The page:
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Quasi-periodic recurrence of large earthquakes on the southern San Andreas fault

Katherine M. Scharer, Glenn P. Biasi, Ray J. Weldon, & Thomas E. Fumal

Published 2010, SCEC Contribution #1291

It has been 153 years since the last large earthquake on the southern San Andreas fault, but the average interseismic interval is only ~100 yr. If the recurrence of large earthquakes is periodic, rather than random or clustered, the length of this period is notable and would generally increase the risk estimated in probabilistic seismic hazard analyses. Unfortunately, robust characterization of a distribution describing earthquake recurrence on a single fault is limited by the brevity of most earthquake records. Here we use statistical tests on a 3000 yr combined record of 29 ground-rupturing earthquakes from Wrightwood, California. We show that earthquake recurrence there is more regular than expected from a Poisson distribution and is not clustered, leading us to conclude that recurrence is quasi-periodic. The observation of unimodal time dependence is persistent across an observationally-based sensitivity analysis which critically examines alternative interpretations of the geologic record. The results support formal forecast efforts which use renewal models to estimate probabilities of future earthquakes on the southern San Andreas fault. Only four intervals (15%) from the record are longer than the present open interval, highlighting the current hazard posed by this fault.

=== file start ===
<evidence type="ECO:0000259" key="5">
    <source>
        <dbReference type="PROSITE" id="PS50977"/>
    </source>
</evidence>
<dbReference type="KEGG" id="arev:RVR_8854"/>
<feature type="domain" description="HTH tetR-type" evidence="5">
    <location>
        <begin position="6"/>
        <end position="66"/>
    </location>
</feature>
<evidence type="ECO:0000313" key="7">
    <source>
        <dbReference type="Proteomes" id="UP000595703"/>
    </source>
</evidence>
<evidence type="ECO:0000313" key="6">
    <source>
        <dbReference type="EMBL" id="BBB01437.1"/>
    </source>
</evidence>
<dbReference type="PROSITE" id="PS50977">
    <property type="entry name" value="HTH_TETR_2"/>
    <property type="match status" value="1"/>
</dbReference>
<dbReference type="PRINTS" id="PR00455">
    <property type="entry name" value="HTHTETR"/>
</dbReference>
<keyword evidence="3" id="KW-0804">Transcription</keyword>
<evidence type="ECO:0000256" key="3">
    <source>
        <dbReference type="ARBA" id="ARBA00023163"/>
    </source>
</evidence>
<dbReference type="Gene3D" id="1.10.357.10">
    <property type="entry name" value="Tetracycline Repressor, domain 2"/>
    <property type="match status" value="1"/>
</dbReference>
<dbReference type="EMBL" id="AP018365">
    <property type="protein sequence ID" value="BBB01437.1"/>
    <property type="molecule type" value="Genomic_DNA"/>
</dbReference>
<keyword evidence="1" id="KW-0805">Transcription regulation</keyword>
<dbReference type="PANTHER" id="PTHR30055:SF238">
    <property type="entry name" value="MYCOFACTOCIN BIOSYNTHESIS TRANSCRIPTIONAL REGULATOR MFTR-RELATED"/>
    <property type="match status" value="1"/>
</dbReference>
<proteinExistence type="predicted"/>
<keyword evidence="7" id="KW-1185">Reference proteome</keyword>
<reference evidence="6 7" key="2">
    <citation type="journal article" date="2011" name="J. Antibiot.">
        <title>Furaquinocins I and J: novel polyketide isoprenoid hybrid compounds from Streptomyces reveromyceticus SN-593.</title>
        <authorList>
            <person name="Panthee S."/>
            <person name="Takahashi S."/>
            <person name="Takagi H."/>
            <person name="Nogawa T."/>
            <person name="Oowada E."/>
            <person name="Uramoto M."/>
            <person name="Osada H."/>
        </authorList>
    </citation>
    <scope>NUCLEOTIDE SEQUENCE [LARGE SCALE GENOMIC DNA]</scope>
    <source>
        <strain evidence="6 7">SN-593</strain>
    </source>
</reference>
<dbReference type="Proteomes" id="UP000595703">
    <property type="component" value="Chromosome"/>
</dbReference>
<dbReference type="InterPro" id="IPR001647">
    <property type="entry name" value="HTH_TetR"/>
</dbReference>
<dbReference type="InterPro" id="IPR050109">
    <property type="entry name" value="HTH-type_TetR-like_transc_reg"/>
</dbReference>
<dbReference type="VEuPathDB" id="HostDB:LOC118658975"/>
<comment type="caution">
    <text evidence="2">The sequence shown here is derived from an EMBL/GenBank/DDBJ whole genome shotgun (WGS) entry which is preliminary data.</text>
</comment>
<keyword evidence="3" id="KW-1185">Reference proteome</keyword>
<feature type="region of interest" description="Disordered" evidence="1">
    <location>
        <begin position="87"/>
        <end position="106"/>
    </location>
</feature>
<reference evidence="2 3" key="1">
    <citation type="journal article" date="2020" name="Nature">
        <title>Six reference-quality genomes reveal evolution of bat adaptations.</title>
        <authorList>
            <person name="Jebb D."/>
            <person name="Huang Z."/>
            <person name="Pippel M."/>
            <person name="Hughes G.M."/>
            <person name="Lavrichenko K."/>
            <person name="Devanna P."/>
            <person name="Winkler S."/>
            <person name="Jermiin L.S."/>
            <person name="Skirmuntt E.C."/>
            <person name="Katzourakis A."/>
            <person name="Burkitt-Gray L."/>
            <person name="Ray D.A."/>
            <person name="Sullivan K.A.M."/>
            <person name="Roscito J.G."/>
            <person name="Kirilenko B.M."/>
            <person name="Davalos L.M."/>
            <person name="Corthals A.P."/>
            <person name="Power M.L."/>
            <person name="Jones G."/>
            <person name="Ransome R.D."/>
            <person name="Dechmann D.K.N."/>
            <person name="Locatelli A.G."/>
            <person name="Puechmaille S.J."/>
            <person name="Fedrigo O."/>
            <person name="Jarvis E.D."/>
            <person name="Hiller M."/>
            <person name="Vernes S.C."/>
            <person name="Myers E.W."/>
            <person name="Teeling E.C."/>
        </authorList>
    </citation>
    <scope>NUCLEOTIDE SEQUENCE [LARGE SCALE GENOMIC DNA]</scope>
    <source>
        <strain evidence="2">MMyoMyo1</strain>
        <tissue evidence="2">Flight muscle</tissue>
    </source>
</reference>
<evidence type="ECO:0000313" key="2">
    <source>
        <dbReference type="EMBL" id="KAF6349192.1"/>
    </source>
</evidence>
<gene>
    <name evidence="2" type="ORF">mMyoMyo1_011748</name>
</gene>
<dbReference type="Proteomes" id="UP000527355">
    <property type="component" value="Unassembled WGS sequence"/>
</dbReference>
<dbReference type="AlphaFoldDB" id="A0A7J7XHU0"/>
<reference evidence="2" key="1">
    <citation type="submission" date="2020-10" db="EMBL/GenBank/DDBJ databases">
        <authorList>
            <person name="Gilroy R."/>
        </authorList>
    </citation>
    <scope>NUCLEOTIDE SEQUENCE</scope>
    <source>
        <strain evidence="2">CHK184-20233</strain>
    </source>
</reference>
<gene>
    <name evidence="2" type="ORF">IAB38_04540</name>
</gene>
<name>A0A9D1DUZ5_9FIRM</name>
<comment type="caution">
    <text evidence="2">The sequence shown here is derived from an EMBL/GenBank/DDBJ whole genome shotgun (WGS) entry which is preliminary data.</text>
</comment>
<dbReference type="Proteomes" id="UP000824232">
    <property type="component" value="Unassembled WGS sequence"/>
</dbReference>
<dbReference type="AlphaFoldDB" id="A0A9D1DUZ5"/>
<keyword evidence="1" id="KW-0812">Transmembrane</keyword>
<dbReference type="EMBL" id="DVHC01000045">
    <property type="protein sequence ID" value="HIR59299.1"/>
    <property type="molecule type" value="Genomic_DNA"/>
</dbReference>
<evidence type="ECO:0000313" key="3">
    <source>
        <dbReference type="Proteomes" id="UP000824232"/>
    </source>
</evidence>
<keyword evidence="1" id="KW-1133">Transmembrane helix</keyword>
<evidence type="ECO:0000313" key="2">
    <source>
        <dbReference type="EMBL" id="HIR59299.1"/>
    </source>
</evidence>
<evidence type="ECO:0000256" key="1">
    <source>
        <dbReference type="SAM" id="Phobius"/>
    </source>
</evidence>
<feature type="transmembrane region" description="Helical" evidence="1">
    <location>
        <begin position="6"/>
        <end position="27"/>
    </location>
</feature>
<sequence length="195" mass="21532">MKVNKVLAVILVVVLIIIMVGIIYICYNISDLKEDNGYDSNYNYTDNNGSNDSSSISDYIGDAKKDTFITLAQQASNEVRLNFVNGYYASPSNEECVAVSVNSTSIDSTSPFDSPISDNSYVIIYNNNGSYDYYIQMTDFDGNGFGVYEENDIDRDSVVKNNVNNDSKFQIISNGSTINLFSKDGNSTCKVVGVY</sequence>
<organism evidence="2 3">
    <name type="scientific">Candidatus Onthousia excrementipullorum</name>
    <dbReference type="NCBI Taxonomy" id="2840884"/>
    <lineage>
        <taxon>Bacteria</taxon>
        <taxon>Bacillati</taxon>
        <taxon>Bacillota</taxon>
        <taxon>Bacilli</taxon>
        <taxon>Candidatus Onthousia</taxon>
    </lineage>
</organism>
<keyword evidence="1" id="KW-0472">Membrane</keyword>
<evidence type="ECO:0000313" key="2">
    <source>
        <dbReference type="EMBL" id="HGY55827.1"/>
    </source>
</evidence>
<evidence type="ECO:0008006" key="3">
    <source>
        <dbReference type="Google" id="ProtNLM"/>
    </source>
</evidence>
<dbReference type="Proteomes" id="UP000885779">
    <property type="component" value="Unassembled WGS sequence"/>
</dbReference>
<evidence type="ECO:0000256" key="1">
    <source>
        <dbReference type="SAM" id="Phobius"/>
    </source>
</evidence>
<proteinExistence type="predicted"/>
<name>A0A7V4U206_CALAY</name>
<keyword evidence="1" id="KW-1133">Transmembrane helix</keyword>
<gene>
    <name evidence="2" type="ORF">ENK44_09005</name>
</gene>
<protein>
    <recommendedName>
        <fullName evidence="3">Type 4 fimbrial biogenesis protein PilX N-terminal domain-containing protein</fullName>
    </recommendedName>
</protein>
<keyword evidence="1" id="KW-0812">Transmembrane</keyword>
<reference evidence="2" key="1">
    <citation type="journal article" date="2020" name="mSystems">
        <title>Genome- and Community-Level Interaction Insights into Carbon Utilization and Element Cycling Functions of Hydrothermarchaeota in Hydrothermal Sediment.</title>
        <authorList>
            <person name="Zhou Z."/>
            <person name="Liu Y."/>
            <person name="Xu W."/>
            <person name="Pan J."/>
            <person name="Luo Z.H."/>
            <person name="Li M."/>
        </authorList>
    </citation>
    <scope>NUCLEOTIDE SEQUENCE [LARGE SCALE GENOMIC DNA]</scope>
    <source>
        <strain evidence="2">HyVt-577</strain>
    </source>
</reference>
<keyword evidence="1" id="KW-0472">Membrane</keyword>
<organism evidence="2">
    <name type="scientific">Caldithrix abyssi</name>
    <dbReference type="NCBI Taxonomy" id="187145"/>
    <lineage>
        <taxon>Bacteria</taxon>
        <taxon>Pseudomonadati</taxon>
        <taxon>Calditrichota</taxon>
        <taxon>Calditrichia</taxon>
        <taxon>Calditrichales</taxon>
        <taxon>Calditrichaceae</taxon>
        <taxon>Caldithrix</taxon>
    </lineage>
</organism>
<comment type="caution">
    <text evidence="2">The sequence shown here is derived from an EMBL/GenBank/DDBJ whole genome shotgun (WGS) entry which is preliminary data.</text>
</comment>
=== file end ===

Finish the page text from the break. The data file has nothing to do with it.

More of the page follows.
Scharer, K. M., Biasi, G. P., Weldon, R. J., & Fumal, T. E. (2010). Quasi-periodic recurrence of large earthquakes on the southern San Andreas fault. Geology, 555-558.